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The Carlyle Group: Busiest Firm Of 2004? –

Last year was an eventful one for the buyout industry, and that’s putting it lightly. On all fronts-acquisitions, exits, fundraising-the industry stepped up the pace and showed dramatic increases in some areas and record-breaking highs in others. Deal volume hit an all-time high with $136.5 billion in disclosed buyout transactions; the year’s 55 buyout-backed IPOs earned a record-breaking $10.33 billion; and fundraisers saw limited partners commit more than $42 billion to the industry’s latest round of buyout and mezzanine vehicles, representing a 75% increase over 2003.

The Carlyle Group capitalized on all those trends in 2004. Last year, the Washington, D.C.-based firm was involved in 21 buyout transactions worth an aggregate total north of $11 billion. And if that wasn’t enough to keep the firm’s 300 investment professionals busy, it was also a party to two IPOs on U.S. exchanges-Dex Media Inc. (NYSE: DEX) and PRA International (Nasdaq: PRAI)-which raised a combined total of more than $1 billion. Carlyle did this all while raising eight funds, four of which held final closings during the year.

Among the larger of Carlyle’s recent deals is the firm’s teaming with Kyocera Corp. to purchase DDI Pocket, a Japan-based wireless voice and data services provider, from KDDI Corp. The 220 billion ($2.03 billion) deal closed in October with ownership stakes split three ways between The Carlyle Group (60%), Kyocera Corp. (30%) and KDDI (10 %).

Another recent billion-dollar-busting transaction that Carlyle invested in-this time with Bain Capital and Spectrum Equity Investors-was the $1.5 billion purchase of Loews Cineplex Entertainment Corp. from Onex Corp. and Oaktree Capital Management LLC last July.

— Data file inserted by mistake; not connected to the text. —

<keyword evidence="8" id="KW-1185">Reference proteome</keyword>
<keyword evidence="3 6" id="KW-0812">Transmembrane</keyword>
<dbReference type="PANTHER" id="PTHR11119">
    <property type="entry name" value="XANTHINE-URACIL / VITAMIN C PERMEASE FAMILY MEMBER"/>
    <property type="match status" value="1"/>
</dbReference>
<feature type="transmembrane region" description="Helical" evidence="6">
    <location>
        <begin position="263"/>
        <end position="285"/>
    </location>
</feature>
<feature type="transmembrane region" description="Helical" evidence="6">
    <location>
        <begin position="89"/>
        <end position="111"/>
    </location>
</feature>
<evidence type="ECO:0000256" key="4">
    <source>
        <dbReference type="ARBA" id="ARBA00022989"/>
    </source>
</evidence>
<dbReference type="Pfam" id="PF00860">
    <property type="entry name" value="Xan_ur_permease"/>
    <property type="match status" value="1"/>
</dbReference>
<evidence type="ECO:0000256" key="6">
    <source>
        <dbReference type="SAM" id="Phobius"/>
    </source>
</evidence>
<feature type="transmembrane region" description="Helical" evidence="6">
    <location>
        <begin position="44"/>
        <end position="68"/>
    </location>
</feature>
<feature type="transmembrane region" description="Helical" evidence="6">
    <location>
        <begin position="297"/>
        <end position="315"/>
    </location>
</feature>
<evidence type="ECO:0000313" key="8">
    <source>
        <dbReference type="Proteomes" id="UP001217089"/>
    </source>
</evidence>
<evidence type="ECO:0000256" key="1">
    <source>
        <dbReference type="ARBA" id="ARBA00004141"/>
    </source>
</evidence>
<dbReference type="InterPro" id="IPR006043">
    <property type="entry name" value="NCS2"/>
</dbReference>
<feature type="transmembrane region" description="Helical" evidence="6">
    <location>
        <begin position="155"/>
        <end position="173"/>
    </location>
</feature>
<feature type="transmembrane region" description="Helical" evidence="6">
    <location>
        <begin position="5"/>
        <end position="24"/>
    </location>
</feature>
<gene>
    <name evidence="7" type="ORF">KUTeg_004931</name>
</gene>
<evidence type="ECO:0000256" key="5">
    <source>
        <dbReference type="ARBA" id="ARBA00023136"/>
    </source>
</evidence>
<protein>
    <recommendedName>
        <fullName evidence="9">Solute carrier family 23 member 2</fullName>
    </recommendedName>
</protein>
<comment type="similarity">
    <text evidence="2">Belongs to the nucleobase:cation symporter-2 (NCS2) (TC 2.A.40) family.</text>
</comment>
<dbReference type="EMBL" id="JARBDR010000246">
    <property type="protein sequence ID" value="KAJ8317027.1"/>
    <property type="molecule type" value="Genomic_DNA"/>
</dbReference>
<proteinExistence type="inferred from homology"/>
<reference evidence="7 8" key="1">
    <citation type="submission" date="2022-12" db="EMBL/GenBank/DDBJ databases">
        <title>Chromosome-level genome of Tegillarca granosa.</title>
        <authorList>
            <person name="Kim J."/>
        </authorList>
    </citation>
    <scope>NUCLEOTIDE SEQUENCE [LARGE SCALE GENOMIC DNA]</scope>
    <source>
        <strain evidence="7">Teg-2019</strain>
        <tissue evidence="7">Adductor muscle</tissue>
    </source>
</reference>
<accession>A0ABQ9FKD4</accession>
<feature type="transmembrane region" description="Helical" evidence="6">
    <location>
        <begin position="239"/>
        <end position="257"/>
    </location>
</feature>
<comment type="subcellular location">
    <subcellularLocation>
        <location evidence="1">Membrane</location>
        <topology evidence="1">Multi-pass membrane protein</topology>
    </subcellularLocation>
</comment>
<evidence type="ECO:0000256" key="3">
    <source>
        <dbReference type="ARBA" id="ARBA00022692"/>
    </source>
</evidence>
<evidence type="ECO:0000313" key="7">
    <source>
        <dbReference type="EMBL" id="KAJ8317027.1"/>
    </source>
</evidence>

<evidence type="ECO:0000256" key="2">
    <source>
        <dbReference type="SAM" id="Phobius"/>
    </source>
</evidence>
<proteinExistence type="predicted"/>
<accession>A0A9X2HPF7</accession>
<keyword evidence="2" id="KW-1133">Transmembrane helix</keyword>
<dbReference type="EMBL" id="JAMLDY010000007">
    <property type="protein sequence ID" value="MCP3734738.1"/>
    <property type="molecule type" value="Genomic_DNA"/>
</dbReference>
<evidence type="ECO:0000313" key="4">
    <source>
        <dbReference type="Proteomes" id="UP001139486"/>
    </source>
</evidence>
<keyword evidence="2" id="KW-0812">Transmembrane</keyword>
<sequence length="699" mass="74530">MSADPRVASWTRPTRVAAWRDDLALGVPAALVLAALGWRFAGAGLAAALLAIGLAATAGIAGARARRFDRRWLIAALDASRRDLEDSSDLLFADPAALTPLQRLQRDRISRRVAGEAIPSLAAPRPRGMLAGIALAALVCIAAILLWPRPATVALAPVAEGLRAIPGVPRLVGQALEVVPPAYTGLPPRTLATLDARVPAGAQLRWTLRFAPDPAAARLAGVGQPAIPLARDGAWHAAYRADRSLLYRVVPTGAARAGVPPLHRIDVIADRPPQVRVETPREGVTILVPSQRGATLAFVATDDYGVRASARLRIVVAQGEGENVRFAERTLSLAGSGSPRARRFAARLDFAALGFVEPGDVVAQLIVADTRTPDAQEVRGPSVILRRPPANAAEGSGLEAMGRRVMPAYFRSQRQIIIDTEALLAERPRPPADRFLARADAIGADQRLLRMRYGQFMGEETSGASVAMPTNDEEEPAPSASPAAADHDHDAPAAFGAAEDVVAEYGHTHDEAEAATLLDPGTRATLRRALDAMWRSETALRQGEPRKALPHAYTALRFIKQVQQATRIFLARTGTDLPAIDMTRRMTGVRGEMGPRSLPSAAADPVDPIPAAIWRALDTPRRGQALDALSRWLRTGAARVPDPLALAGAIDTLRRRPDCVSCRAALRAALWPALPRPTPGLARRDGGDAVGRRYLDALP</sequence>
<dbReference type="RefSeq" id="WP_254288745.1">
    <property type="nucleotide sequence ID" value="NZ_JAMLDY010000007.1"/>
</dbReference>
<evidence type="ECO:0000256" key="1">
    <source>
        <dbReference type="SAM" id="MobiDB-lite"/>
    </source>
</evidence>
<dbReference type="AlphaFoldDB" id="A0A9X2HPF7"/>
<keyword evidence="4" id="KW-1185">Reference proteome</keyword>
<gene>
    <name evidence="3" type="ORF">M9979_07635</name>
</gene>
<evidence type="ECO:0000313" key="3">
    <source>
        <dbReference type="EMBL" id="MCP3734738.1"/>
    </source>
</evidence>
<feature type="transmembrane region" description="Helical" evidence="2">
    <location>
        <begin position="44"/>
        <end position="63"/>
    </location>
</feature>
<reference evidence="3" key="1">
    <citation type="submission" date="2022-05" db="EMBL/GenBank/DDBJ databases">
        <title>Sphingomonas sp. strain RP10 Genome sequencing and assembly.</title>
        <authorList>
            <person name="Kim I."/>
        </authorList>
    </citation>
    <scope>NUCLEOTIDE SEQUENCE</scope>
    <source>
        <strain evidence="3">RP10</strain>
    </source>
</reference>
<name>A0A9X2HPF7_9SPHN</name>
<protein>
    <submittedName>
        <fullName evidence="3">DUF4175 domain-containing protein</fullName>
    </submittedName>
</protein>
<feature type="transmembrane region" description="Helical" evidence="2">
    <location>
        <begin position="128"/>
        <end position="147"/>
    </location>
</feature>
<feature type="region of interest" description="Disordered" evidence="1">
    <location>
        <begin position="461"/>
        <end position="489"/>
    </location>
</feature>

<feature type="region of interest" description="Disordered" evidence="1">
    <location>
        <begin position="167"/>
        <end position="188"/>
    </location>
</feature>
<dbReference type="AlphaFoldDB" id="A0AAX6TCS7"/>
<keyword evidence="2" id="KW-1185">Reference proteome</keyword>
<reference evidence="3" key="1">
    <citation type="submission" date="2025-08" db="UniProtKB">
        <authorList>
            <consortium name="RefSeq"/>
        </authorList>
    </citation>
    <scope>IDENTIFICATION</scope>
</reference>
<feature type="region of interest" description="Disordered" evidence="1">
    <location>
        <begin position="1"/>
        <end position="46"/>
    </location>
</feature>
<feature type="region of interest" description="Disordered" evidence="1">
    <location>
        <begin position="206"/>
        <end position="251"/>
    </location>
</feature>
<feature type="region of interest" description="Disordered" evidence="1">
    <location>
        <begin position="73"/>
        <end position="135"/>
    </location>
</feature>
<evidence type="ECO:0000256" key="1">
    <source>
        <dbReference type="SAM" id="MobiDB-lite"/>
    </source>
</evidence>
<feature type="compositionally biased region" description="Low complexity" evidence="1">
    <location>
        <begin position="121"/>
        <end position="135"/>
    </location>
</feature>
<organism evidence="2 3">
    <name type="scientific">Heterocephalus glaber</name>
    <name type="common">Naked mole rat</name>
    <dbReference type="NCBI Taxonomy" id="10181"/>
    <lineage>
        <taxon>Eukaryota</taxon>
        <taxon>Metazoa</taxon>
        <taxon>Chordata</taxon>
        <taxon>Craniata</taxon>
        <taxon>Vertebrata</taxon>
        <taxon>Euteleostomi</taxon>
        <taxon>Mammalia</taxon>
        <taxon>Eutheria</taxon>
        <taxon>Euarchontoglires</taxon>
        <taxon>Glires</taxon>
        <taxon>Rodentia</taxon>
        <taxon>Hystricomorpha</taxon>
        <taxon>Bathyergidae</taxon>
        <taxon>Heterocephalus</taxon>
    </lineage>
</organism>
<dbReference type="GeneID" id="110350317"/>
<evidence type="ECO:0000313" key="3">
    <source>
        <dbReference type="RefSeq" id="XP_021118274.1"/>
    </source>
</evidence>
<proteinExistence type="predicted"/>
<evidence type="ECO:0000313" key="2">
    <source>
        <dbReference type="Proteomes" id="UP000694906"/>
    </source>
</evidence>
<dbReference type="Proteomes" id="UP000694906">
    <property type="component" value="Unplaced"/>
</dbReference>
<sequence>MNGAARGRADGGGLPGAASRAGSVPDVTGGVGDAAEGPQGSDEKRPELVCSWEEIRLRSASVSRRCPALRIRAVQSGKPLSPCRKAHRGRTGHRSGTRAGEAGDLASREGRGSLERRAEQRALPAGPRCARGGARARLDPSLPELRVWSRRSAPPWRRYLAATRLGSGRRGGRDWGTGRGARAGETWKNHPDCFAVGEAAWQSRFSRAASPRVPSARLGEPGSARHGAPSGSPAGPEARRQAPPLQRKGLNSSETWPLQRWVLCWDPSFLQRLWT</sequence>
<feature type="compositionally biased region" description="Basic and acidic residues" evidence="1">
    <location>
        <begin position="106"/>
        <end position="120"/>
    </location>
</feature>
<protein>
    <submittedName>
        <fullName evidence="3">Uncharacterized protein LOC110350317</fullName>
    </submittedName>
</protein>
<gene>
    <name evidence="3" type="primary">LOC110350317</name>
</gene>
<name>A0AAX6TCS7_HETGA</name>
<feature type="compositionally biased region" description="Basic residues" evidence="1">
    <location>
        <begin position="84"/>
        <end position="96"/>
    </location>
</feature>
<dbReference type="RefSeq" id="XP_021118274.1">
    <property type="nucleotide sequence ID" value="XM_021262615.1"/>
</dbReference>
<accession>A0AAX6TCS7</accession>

But life isn’t always a cake-walk for The Carlyle Group. The firm’s ties to senior members of D.C.’s political machine, coupled with its investment focus on the defense and aerospace industries, have painted a target on it that some well-known conspiracy theorists have taken recent shots at.

However, Carlyle has been trying to step back a bit from its political connections-the same ones that helped the firm early on in terms of building credibility-and focus more on the firm’s track record and reputation as a means of sourcing deals.

Public perception aside, The Carlyle Group has come a long way since its 1987 founding. The firm has earned a gross IRR of 28% on the $11 billion in equity that it has invested over the past 17 years. Today, with more than 25 funds holding active investments and several new investment vehicles on the way (see fund story, page 27), The Carlyle Group has approximately $19 billion under management and spans the globe with 23 offices, including two that opened less than a year ago in countries identified by the firm as emerging markets: one in Shanghai and the other in Moscow.

Among the Carlyle Group’s 600-plus limited partners are Boeing Co., General Motors Corp., Northrop Grumman Corp., R.K. Mellon Foundation, Wellcome Trust, Abu Dhabi Investment Authority, Brunei Investment Agency, Tokyo Electric Power Co., American Airlines Inc., University of Texas Investment Management Co., Immofinanz Immobilien Anlagen AG. California Public Employees’ Retirement System (CalPERS) owns more than 5% of the firm.

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